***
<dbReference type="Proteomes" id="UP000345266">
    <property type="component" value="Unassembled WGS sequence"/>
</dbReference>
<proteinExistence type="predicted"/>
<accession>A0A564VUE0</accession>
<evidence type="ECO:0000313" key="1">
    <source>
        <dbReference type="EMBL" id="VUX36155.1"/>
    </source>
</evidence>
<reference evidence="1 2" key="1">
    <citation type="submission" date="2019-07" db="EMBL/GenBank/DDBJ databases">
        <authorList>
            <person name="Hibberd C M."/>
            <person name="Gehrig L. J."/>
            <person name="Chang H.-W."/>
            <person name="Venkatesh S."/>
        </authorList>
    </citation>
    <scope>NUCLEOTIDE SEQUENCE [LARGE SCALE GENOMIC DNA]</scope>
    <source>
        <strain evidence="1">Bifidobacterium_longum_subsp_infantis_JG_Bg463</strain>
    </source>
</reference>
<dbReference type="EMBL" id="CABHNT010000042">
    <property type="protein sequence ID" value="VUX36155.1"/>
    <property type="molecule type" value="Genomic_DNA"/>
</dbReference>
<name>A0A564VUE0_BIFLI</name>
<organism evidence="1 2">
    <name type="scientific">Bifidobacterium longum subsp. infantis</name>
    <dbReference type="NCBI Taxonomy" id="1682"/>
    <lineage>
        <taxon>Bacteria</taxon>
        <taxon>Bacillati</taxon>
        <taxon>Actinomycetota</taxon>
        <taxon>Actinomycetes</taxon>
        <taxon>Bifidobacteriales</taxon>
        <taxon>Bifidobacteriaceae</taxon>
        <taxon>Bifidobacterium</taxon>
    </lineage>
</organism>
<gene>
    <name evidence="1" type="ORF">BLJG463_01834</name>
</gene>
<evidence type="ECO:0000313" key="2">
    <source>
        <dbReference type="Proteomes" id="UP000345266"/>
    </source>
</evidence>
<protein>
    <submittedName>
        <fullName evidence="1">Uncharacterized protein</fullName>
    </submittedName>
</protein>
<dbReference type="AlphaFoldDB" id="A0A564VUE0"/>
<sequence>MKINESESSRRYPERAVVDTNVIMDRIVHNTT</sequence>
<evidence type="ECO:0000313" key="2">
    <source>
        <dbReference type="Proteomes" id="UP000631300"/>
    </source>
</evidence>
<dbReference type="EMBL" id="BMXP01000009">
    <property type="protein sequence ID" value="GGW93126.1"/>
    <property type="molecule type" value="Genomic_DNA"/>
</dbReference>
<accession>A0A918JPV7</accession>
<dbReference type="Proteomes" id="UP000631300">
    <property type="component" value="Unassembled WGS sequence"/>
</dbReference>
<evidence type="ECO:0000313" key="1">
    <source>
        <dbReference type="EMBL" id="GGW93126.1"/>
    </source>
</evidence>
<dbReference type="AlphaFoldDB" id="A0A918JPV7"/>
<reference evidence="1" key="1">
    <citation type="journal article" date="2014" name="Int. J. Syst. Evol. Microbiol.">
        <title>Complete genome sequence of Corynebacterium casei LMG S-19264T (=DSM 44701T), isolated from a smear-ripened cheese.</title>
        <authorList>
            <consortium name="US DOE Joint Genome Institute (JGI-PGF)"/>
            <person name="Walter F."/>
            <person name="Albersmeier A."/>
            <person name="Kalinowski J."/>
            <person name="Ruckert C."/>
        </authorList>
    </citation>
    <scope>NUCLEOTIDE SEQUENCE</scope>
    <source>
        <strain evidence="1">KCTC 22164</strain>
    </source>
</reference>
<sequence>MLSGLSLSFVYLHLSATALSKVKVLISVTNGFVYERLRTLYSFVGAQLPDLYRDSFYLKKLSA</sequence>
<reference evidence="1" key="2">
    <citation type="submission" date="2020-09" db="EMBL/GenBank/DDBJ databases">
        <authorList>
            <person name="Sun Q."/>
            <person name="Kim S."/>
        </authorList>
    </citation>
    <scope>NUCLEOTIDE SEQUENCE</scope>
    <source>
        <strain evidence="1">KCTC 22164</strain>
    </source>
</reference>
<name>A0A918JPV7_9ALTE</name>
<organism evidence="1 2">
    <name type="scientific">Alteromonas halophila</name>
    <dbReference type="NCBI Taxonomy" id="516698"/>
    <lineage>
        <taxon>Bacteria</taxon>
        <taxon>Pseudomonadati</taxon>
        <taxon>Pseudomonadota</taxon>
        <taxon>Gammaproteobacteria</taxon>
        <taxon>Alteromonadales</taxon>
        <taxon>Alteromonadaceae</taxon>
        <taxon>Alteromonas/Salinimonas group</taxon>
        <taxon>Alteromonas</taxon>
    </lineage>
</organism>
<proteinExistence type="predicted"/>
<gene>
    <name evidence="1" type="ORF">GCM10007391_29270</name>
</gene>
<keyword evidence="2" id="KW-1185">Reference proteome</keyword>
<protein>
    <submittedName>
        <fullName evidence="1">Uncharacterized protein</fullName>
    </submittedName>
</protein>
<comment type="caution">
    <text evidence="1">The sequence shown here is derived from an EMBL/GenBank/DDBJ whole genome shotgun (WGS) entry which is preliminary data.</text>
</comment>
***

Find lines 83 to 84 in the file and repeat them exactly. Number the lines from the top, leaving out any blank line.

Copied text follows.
            <person name="Albersmeier A."/>
            <person name="Kalinowski J."/>